The Clackamas United Church of Christ in Milwaukee, Oregon has managed to unite Muslims, African Americans, the LGBT community, and many more groups in its quest to build up a dwindling congregation. The magic ingredient: eye-catching and uplifting messages on its roadside sign.
Pastor Rev. Adam Ericksen hasn't shied away from tackling sensitive political topics. "Our transgender siblings have heartbeats," he posted on May 21, challenging Alabama's anti-abortion bill and displaying his church's support for LGBTQ rights in one fell swoop.
The progressive (and some would argue, provocative) religious messages have been consistently going viral. Signs such as "God loves you just the way she made you" are shared widely on Facebook and other social media platforms.
People discovering the church for the first time through their posts often respond with their own positive comments. "Wow some impactful, loving church signs for once! I love it and thank you!" wrote one. "God bless you. This is the kind of healing, restorative work churches need to be focused on," posted another.
This tactic has proven successful in large part because the sign can be changed to address relevant current events. Upon learning that the decision to include a famous black abolitionist on the nation's currency had been delayed, Ericksen again took to the marquee: "Harriet Tubman deserves to be on the $20. End White Supremacy." That simple response to racial division in his community made a convert out of one particular Facebook user. "I love this, and I'm an atheist! This is what religion all over the world should be like."
Bucking the Trend
A recent post on the church's Facebook page illustrates both their willingness to wade into controversial topics and to go against the prevailing beliefs of many traditional-leaning faith communities:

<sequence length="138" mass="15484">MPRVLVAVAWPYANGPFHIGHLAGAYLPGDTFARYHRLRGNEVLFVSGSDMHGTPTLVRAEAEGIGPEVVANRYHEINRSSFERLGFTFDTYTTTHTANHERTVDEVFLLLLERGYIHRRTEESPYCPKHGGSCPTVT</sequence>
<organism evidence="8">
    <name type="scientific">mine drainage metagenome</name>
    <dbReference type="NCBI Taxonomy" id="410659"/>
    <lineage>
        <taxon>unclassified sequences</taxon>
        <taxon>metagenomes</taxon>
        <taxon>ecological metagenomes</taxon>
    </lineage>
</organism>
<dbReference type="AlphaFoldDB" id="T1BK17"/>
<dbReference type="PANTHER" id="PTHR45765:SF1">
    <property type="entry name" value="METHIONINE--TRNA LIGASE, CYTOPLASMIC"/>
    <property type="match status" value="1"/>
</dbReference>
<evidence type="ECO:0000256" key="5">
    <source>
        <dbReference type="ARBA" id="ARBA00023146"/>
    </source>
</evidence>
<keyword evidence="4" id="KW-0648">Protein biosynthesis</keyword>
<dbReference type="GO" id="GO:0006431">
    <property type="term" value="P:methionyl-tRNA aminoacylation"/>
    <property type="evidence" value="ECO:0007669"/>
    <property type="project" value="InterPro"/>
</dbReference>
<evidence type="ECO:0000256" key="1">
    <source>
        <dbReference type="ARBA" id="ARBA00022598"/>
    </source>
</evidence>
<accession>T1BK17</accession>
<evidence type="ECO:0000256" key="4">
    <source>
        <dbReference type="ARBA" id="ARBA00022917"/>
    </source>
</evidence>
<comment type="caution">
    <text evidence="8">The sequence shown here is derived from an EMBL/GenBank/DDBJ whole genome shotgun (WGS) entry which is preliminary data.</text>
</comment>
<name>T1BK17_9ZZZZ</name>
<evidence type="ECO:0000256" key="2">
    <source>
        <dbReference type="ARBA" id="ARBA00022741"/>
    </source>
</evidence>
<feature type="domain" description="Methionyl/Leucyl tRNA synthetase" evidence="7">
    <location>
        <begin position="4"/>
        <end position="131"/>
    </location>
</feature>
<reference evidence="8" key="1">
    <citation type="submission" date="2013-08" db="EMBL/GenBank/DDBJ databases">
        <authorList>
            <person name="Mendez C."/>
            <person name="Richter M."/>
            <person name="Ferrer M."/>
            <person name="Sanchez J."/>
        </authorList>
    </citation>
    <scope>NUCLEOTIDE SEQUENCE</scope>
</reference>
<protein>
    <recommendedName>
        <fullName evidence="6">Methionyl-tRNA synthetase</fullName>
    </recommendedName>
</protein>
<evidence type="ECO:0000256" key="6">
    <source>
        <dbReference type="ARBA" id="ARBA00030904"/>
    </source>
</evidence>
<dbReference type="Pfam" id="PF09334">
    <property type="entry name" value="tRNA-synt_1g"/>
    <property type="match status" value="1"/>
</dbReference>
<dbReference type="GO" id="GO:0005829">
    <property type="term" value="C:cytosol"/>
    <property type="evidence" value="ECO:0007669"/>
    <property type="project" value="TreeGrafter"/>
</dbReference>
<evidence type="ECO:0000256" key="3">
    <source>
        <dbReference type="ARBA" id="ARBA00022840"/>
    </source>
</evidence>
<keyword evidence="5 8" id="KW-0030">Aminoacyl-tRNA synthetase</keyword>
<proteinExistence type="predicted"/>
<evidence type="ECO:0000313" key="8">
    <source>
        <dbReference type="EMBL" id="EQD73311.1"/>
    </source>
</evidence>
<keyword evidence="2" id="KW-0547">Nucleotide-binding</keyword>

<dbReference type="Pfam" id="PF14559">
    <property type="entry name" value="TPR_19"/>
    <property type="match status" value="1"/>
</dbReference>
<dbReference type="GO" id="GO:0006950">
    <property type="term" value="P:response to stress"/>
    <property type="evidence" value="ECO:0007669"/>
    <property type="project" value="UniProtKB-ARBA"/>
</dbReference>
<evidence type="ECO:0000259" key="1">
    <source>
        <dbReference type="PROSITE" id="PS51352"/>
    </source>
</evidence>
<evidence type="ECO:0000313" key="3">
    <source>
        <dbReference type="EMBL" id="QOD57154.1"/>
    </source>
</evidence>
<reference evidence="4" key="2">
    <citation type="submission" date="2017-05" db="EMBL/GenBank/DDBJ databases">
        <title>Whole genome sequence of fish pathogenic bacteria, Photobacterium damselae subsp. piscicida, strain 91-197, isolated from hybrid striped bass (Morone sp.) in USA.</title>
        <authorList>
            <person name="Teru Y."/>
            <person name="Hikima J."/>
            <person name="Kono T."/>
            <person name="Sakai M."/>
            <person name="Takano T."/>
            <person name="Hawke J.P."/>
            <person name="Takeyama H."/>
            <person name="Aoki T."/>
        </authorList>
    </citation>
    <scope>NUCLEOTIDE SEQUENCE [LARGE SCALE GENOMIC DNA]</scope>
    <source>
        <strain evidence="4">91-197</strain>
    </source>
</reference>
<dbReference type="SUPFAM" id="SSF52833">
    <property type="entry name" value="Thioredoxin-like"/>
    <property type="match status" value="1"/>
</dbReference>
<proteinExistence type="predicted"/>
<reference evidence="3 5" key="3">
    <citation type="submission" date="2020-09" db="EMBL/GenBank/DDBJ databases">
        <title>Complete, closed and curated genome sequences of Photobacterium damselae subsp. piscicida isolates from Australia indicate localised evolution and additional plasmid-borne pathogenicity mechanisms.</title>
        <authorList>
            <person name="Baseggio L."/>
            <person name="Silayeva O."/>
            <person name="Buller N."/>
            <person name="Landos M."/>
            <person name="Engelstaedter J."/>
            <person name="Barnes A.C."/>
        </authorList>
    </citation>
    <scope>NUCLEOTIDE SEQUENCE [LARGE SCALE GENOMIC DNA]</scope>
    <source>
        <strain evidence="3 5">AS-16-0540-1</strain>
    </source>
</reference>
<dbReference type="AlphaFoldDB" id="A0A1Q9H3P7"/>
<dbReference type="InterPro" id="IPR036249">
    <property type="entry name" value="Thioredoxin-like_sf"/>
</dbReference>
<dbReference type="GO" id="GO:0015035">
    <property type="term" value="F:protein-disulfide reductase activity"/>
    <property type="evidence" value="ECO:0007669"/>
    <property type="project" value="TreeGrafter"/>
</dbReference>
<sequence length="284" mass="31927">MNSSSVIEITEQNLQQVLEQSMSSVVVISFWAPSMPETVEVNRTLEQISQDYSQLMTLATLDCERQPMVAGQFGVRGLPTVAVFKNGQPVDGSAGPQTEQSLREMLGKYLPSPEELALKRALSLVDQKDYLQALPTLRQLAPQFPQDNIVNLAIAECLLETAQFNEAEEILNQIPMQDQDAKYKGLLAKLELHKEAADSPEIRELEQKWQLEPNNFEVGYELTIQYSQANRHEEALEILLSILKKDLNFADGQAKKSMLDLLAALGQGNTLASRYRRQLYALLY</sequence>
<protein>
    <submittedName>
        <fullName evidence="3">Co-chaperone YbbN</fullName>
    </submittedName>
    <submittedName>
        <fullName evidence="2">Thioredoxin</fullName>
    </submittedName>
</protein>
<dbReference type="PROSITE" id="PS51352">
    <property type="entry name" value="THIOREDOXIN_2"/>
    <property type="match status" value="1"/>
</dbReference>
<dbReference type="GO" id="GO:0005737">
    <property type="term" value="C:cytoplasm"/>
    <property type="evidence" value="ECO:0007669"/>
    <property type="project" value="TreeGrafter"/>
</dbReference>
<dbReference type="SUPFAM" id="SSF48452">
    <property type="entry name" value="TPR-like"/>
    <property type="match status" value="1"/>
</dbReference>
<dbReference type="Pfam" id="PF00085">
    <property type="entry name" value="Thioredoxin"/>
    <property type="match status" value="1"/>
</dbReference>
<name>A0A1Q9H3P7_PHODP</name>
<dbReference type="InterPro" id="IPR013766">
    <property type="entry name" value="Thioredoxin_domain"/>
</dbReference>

While the pastor told CNN these posts were meant to comfort and reclaim those groups traditionally alienated by a tougher, more conservative Christianity, the effect of his marquee messages has extended beyond simply doubling Sunday attendance.
"We've gotten hundreds of messages, including from transgender people who say they wish they had a church like this in their area. People are thirsty to know they are loved. In every area there are pockets thirsting for this message of radical inclusion."
A Great Awokening
Of course, not every Clackamas United Church of Christ sign message has been universally accepted. Some fellow members of the faith community allege that Pastor Ericksen's teachings are "unbiblical" and "blasphemy." Other critics allege that he's just virtue-signaling and pandering to a progressive audience in order to boost attendance.
Still, the pastor has clearly found a successful niche promoting this "woke" version of Christianity to fellow progressive thinkers. And the sheer amount of engagement on his viral Facebook posts don't lie many smaller congregations would kill for exposure like that. Plus, it's translating to real success on the ground, with attendance numbers jumping dramatically.
What do you think? Will the future of religion be centered around viral messaging and building big tents? Should more churches embrace attention-grabbing signs as a way to draw people into the pews?